OCTOBER 16, 1958
NEW YORK—I read an extremely interesting article by former President Harry S. Truman in Tuesday's newspaper, in which he discussed the necessity for a unified country back of the Administration's foreign policy.
Mr. Truman says that any criticism of this policy gives comfort to the Soviet Union and to Communism.
He does, however, state that there must be free and open discussion of these policies before they are decided on, and that the Administration is obligated to consult with the leaders of Congress both on the Democratic and the Republican sides. Otherwise, it should not expect support for its policies.
It is quite evident that the Administration has not always consulted with the Democratic leaders nor has the Administration had these leaders together with the Republican leaders, so that there could be a joint discussion and a real meeting of minds.
I am wondering whether there might not be something more that is really essential to the creation of a sound foreign policy. It seems to me that particularly when there is a majority of the opposition party in the Congress that there should be alternatives placed before the people by the leaders on both sides. In this case it would have to be done by the Congressional leaders.
The Democrats now have a narrow margin of votes. They may have a wider margin after Election Day. That would seem to indicate that the people would like to have from the Democratic party a clear-cut statement of policy. During the current campaign the voters have indicated that they are more interested at the present time in our foreign policy and the preservation of peace in the world than they are in any of the local questions that are being discussed, important as those are in our daily lives.
We have finally come to realize that unless we have peace the solution of all other questions is unimportant.
Mr. Truman says: "I would hope that partisan political considerations would not influence the Administration in the course it takes to guard the peace in the face of continuing threats and intrigues of the Communists."
As I look back over the policies in the foreign field of the present Administration I find it very hard to put the blame entirely on the Communists for the world situations which have arisen. Mr. Truman says he hopes that our allies will stand by us in whatever policies we decide to pursue. In that case he assumes that the Administration has also kept our allies informed of our policies and that they agree with us.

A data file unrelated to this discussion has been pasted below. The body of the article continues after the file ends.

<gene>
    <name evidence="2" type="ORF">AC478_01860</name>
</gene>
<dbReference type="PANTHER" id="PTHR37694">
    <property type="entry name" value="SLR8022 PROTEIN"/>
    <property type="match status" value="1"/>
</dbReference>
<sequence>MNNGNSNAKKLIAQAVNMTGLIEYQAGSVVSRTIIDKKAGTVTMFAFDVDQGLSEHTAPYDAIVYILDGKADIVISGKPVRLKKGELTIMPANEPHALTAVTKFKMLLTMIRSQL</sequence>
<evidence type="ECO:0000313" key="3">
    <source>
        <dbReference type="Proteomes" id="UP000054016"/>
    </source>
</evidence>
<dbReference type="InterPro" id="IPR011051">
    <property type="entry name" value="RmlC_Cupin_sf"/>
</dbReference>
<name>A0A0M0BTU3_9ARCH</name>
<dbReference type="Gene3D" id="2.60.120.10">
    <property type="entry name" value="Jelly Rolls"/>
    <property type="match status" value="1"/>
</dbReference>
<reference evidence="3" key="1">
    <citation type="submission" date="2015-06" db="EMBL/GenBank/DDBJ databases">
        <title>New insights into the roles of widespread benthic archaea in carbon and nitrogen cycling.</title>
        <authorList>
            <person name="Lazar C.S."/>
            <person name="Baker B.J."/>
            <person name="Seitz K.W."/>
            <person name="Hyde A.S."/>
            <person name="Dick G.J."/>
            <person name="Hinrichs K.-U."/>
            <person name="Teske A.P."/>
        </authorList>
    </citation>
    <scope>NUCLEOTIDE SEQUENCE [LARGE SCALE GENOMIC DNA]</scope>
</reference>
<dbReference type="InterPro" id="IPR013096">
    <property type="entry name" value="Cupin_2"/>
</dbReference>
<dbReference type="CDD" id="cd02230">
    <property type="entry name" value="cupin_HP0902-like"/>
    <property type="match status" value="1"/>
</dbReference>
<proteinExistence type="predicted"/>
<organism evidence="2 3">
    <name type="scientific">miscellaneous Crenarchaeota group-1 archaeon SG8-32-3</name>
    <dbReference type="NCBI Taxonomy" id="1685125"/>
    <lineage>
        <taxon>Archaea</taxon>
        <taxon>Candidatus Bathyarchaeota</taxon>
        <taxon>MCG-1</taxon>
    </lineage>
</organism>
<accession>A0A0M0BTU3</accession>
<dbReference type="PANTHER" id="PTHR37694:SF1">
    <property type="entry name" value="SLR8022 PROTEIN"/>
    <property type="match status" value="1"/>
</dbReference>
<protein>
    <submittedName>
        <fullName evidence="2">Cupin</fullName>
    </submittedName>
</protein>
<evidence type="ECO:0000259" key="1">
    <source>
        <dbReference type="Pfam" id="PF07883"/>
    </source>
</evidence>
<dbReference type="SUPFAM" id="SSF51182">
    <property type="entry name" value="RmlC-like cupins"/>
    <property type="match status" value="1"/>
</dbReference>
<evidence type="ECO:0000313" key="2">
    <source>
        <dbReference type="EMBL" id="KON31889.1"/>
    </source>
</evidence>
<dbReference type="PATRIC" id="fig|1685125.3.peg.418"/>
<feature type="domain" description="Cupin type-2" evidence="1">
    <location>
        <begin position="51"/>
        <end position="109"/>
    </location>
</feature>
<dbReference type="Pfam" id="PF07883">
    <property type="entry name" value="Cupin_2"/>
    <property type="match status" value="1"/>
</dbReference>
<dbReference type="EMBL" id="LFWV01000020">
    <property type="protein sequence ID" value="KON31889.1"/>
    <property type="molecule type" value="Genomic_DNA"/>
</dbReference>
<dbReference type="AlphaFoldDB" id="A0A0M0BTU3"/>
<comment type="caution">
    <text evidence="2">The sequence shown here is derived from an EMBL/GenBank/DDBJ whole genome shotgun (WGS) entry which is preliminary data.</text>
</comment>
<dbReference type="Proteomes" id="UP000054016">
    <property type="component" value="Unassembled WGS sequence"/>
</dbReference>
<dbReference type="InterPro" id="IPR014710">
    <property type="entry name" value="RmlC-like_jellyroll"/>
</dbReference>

On the whole, I think Mr. Truman assumes a good many things in his article that most of us know are not true.
Going back as far as the Suez crisis we know that our allies had not been talking with us at all. Now we are told that close cooperation has been reestablished.
I question some of the real understanding in many areas but particularly in the Far East.
I think that it is our own stupidity which has brought about some of the "Communist threats and intrigues," and at the present time I think it is up to the Democratic party to offer the nation some really constructive programs in our foreign policy in various areas of the world.
We constantly blame the Communists for failure in the area of disarmament. But, as I review the situation, I think there are steps which possibly we might have suggested had we had more imagination and had we clarified and presented our own proposals in many ways. We might have done these things, having in mind the situation of other nations and the appeal that we must make to them, as well as understanding what the Communists undoubtedly were proposing to them.
We must present a unified nation's opinion on foreign policy. But this nation needs to be better informed and to know more about the actual realities of the world situation before it blindly backs an Administration stand, even if our Democratic leaders acquiesce with it for patriotic reasons of unity alone.